You see, Davies has been doing this stuff for years. He’s made the headlines this month for a string of controversial comments – and you suspect he secretly gets off on it – but it’s nothing he hasn’t said before.

When he makes headline news for saying that gay marriage discriminates against straight people, it is only the latest in a long line of slightly odd comments about homosexuality, including opposing an anti-homophobic bullying play called Romeo and Julian, because he felt that children should be learning proper Shakespeare instead (they have been mandated to since at least 1993). Or the time he said that homosexuality isn’t as ‘widespread’ as people think.

If you’re getting wound up about this – calm down, dear! Philip thinks we’re all way too uptight about this sort of thing anyway. If rugby fans chant homophobic insults at a player who has had the bravery to come out, let’s all remember that ‘in general’ there’s a serious ‘sense of humour failure’ in this country and we should learn to laugh at ourselves more. After all, he bravely confessed to BBC Radio Leeds that he doesn’t mind when people make jokes about him being from Yorkshire.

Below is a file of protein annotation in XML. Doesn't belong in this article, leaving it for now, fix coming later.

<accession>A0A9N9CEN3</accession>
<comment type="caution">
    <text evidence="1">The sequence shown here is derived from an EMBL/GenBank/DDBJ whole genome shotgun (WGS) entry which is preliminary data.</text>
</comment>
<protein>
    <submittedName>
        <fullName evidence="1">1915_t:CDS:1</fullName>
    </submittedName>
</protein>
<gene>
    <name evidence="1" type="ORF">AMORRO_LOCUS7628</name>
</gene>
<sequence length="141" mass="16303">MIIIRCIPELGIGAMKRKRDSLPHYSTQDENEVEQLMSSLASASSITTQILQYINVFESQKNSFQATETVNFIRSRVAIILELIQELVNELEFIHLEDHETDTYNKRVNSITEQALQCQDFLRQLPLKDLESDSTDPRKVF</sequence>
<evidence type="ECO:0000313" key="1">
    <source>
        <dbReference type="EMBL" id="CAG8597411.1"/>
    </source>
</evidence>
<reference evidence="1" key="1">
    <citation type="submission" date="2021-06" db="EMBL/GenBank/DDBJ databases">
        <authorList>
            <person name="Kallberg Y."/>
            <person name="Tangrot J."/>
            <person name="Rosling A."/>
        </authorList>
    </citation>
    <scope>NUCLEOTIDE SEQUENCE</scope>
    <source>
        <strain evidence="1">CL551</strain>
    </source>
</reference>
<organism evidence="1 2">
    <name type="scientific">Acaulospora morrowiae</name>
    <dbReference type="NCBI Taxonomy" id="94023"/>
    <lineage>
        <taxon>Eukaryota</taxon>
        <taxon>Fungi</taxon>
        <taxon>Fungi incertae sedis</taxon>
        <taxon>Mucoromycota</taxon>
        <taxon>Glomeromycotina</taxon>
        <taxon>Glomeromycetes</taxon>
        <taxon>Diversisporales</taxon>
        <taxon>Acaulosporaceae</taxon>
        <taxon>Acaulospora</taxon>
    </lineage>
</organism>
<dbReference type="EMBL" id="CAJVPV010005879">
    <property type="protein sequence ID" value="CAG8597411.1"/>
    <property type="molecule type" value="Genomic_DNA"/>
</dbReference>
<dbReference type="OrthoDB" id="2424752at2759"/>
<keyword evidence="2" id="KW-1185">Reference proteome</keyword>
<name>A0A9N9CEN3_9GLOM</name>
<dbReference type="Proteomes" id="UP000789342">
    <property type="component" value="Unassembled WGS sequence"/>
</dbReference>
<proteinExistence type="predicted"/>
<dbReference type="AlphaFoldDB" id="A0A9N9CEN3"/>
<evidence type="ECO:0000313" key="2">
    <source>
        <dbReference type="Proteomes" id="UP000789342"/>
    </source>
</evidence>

True Equality

When he called for a debate on International Men’s Day, claiming that he believes in ‘true’ equality, it is only the latest salvo in a long line of attacks on the equality agenda. According to Davies, Parliament, which has more men in it today than all the women ever elected to it, is totally biased towards women.

This is all part of what Davies sees as the damaging culture of political correctness in this country, which is promoting the rights of women and minorities over everyone else. So effective is this continual discrimination that a mere 90% of Executive Directors on the FTSE 100 are men. Rumour has it that out of more than 50 Prime Ministers in Britain’s history,one of them wasn’t even a man. So entrenched is this bias towards women in Parliament that since 2010only 85% of the government’s spending cuts have been borne by women. They do say women have a higher pain threshold because they can give birth, right?

Therefore Davies used his platform on International Men’s Day to claim that there werenever any problems between men and women until feminists came along and politically correct men ‘pandered’ to them. This historic harmony between the sexes must be why rape within marriage was legal until 1991, because it obviously never happened until the PC brigade made it all up.

Of all the legitimate issues men face I’m not sure feminism is one of them, not least because feminism empowers men as well as women. Improved universal childcare, freeing up women to return to the workplace, benefits the wider economy and also helps men take a fuller role in bringing up their own children. More women in positions of power benefits us all because a society that utilises the talents of only 50% of its population can never reach its full potential.